Why Sharla will not compromise on taste

There is a good chance that during a trip to IKEA, you had meatballs with mashed potatoes and lingonberry sauce before you left. At least Sharla has. We talked to her about the coming plant-based alternative to the iconic meatball, being a flexitarian and why she is “eating the rainbow”.

What we eat has a big impact on our health and the environment but making positive changes to our eating habits doesn’t have to mean giving up on taste! If there is one thing that Sharla has learned while working with healthier and more sustainable food, it’s that it doesn’t need to be complicated. The more you know, the more complicated the decisions can seem, but some very simple principles will keep you headed in the right direction without compromising on taste and taking pleasure in your food.

Soon a new member will be added to the IKEA meatball family — one that tastes and looks like a traditional Swedish meatball but is made with plant-based alternative proteins like yellow pea protein, potato, onion, apple and oat bran. Sharla Halvorson, Health and Sustainability Manager at IKEA Food, has tried the plant ball several times already.

“I have tried it in a dozen different recipes. I do like the traditional way with mashed potatoes, peas, cream sauce and lingonberries because it reminds me of Thanksgiving. Living as an American in Sweden is like Thanksgiving all the time, because at least once a week the restaurants are serving something with all of the Thanksgiving side dishes. My absolute favourite way to eat the plant ball, though, is in a polenta with a smoky tomato sauce,” says Sharla.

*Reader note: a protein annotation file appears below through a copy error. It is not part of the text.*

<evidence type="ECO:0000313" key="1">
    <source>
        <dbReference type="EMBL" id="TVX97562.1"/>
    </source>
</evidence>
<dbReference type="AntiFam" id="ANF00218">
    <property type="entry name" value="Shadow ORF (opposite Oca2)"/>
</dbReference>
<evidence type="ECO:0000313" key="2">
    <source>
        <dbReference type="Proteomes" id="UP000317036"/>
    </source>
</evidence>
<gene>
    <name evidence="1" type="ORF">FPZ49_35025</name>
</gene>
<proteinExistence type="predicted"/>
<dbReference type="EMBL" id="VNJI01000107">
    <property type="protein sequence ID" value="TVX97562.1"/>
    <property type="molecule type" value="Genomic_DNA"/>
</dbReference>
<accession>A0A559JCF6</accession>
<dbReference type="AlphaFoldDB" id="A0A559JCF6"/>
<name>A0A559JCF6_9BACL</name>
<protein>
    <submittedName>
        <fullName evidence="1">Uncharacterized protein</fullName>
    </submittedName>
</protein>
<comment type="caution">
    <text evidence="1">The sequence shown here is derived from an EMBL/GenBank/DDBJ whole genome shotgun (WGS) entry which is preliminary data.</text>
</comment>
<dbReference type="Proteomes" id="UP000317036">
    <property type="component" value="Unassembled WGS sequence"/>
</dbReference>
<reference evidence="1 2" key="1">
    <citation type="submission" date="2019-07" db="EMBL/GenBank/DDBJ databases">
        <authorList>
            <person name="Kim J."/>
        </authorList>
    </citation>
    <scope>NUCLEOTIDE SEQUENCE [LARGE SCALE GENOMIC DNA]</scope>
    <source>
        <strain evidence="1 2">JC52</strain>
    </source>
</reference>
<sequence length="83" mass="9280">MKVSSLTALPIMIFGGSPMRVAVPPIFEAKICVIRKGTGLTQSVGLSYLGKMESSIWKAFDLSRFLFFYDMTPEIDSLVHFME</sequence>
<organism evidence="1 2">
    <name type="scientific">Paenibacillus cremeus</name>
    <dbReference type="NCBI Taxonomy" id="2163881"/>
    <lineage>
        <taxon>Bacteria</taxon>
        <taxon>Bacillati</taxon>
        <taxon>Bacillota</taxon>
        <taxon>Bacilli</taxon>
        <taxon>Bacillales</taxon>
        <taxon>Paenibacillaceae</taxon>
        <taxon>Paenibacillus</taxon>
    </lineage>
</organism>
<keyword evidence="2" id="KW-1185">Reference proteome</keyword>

Sharla grew up in Seattle in a socially engaged family and she describes the city as one of the most progressive in USA when it comes to sustainable living. She believes this background is one of the reasons she ended up aiding bigger corporations in creating a positive environmental impact. After working with sustainability in various industries and businesses, she moved over to food. Last year she joined IKEA and the work with the coming plant ball.

She describes the plant ball as perfect for meat lovers who want a plant-based alternative that tastes the same as the traditional Swedish meatball but is better for the environment.

In what way has working with health and sustainability changed what you eat?

“I love food. For me, food is also about experiencing cultures and the hospitality that comes around food. I have had the fortune to work with a large number of nutritionists over the years. The one overarching theme that comes out in talking with them is moderation, making sure that you are eating lots of fruits and vegetables, lots of whole grains, not too much red meat and not too much salt or sugar. I always try to eat the rainbow.”

Eat the rainbow, what do you mean?

“I try to eat foods of as many different colours as possible to get the micronutrition I need, and the vitamins and minerals. That sort of simplifies things. Sometimes I go back and look at what I have been eating the last week. I don’t have to do long complicated calorie counting if I know that I eat the rainbow,” says Sharla.

A few years ago, Sharla and her family started to move over to a flexitarian diet — a diet that consists of mostly plant-based foods and reduced meat instead of avoiding it altogether. For Sharla’s family it means red meat maybe once a month, and fish or chicken once a week.